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As the Federal Reserve prepares to start raising interest rates, perhaps by year’s end, Bank of the West Chief Economist Scott Anderson, PhD, answered questions from our editorial staff to help demystify rising rates. The resulting three-part “Interest Rates 101” series looks at what the rate-hike process — or “normalization” of interest rates — could mean for consumers, businesses, exporters, and the U.S. and global economies.
In this segment, Scott addresses the possible implications for businesses.What will rising rates mean for businesses, both small and large?
Businesses have been taking advantage of the lower rate environment more than consumers have. We’ve seen a lot of bond issuance at very low rates. Business credit has expanded at double-digit rates over the past several years. Businesses are taking advantage of these discount prices for money from the Fed because they know they won’t last forever.
There are going to be some implications for businesses as rates normalize. You’ll see business credit expansion slow a bit. There even may be some higher-risk businesses that will see their credit expenses rise even more. Looking at corporate bonds, we’re seeing some companies — especially those related to energy and the oil markets — having much higher costs of borrowing now than they did six months ago. As the Fed normalizes rates, those pressures could intensify.
It’s still going to be a very attractive environment for businesses to borrow by historical standards. If businesses are growing and sales are growing, the Fed normalizing interest rates shouldn’t be a huge impediment for them to continue to grow. They might have to look at other sources of financing than just borrowing. They might have to use some of their own capital and equity in their businesses — especially stocks given valuations. You might see a lot more stock M&A activity going on instead of people just borrowing from the banks.How about those doing business overseas, in terms of currency moves and other issues?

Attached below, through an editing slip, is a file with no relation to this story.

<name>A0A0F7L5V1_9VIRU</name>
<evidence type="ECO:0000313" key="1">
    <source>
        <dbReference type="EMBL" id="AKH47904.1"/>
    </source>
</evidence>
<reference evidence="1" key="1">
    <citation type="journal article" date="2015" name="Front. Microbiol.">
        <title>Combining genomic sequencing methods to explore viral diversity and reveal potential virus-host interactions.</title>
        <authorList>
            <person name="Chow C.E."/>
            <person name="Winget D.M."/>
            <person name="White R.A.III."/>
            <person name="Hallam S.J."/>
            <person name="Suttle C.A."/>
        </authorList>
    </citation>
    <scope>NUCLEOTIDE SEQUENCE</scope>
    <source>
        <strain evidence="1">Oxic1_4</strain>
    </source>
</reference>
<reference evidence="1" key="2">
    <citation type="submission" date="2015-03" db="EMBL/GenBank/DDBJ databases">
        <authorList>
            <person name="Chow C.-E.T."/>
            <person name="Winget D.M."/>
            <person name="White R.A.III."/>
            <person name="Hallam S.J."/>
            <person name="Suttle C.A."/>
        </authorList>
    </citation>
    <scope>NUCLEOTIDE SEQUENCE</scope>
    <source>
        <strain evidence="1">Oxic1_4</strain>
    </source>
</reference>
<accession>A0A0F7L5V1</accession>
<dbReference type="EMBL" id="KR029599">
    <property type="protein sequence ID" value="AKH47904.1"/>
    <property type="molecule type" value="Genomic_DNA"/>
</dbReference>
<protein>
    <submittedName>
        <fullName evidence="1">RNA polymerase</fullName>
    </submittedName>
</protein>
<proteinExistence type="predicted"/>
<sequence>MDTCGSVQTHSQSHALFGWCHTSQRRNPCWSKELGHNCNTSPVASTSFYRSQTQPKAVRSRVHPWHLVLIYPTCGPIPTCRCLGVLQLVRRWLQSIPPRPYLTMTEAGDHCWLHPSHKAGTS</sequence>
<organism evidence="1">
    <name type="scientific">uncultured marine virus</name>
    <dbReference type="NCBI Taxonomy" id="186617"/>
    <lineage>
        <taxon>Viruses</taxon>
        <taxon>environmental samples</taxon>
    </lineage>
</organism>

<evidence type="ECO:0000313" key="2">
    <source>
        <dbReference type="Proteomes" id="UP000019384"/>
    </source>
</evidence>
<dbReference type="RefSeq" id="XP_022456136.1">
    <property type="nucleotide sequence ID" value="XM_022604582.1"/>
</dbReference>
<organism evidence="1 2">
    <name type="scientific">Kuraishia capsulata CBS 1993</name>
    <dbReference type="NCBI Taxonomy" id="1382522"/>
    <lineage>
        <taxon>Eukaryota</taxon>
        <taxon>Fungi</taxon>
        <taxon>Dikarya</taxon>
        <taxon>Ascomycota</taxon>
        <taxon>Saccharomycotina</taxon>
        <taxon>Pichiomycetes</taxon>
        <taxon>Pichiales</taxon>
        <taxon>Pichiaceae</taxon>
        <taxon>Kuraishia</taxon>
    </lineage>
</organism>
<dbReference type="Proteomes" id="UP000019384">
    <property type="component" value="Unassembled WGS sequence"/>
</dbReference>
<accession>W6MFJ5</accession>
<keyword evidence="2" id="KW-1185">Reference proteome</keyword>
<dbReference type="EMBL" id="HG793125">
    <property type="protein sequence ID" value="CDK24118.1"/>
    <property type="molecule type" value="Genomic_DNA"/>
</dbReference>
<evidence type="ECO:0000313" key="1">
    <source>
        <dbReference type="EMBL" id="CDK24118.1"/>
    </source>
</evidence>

It’s going to be harder for larger businesses. More of their sales are dependent on foreign demand — especially demand from China, for example. So we are seeing that they’re getting hit with a one-two punch right now because of the strong U.S. dollar and weak demand from abroad. The strong dollar makes the relative prices of U.S. exports more expensive than other countries. It makes U.S. manufacturers that are exporting less competitive globally, which could impact sales their and exports for some time.
The lag can be as much as a year or more, so this isn’t a problem that’s going to go away overnight. As long as the dollar remains strong or strengthens further, it’s going to continue to be a headwind for these businesses.
Thankfully, though, most U.S. growth is dependent on domestic demand, and in that regard the U.S. economy is golden with the consumer in a really good spot — better than I’ve seen in 30 years. Debt-to-income ratios, for example, are the lowest we’ve seen since 2002. Debt service burdens are the lowest since the 1980s. Incomes are rising. Inflation is low. The labor market is tightening up. Wealth effects are strong from both the stock market and housing. So there’s some momentum there for consumers to continue to drive growth.Looking at previous cycles of rate increases, is this one comparable? Are there any trends you see aside from the Fed usually moving too quickly and driving the country into recession?
This will be a really interesting interest-rate tightening cycle. There are a bunch of new things going on. The last Federal Reserve chairman to raise interest rates was Alan Greenspan, and he pioneered the gradual tightening cycle. So every time the FOMC met, he would raise the Fed funds rate a quarter of a percentage point. That became his style, and he did that in several cycles.
Janet Yellen’s now at the helm of the Federal Reserve, which has communicated this is not going to be like the Greenspan era. It’s not going to be raising rates at every meeting.
The Fed is going to be very data-dependent even after the first rate hike. So we expect it will move at quarter-percentage-point increments, but over a longer timeframe. Usually the Fed raised rates over 12-18 months before they got back to normal. This time it’s likely to be three years or more before they get back to normal. So the Fed is really dragging this tightening cycle out a lot longer than what we’ve seen in past cycles.
The Fed’s leaders still see the economic expansion as somewhat fragile, and that’s part of the reason for their caution. They realize the global economy is in a whole different spot today than it was 10, 15, or 20 years ago. Inflation is pretty low around the globe, so there isn’t really the urgency that maybe we’ve seen in past cycles to normalize rates to head off inflation as aggressively. We have factors such as low global commodity prices and declining import prices that are continuing to put downward pressure on inflation, even as wages grow and consumers start to pick up their spending.
- Interest Rates 101: How a hike may change U.S., global economies
- Interest Rates 101: What consumers may expect from a hike
- Infographic: Are you rate-hike ready?
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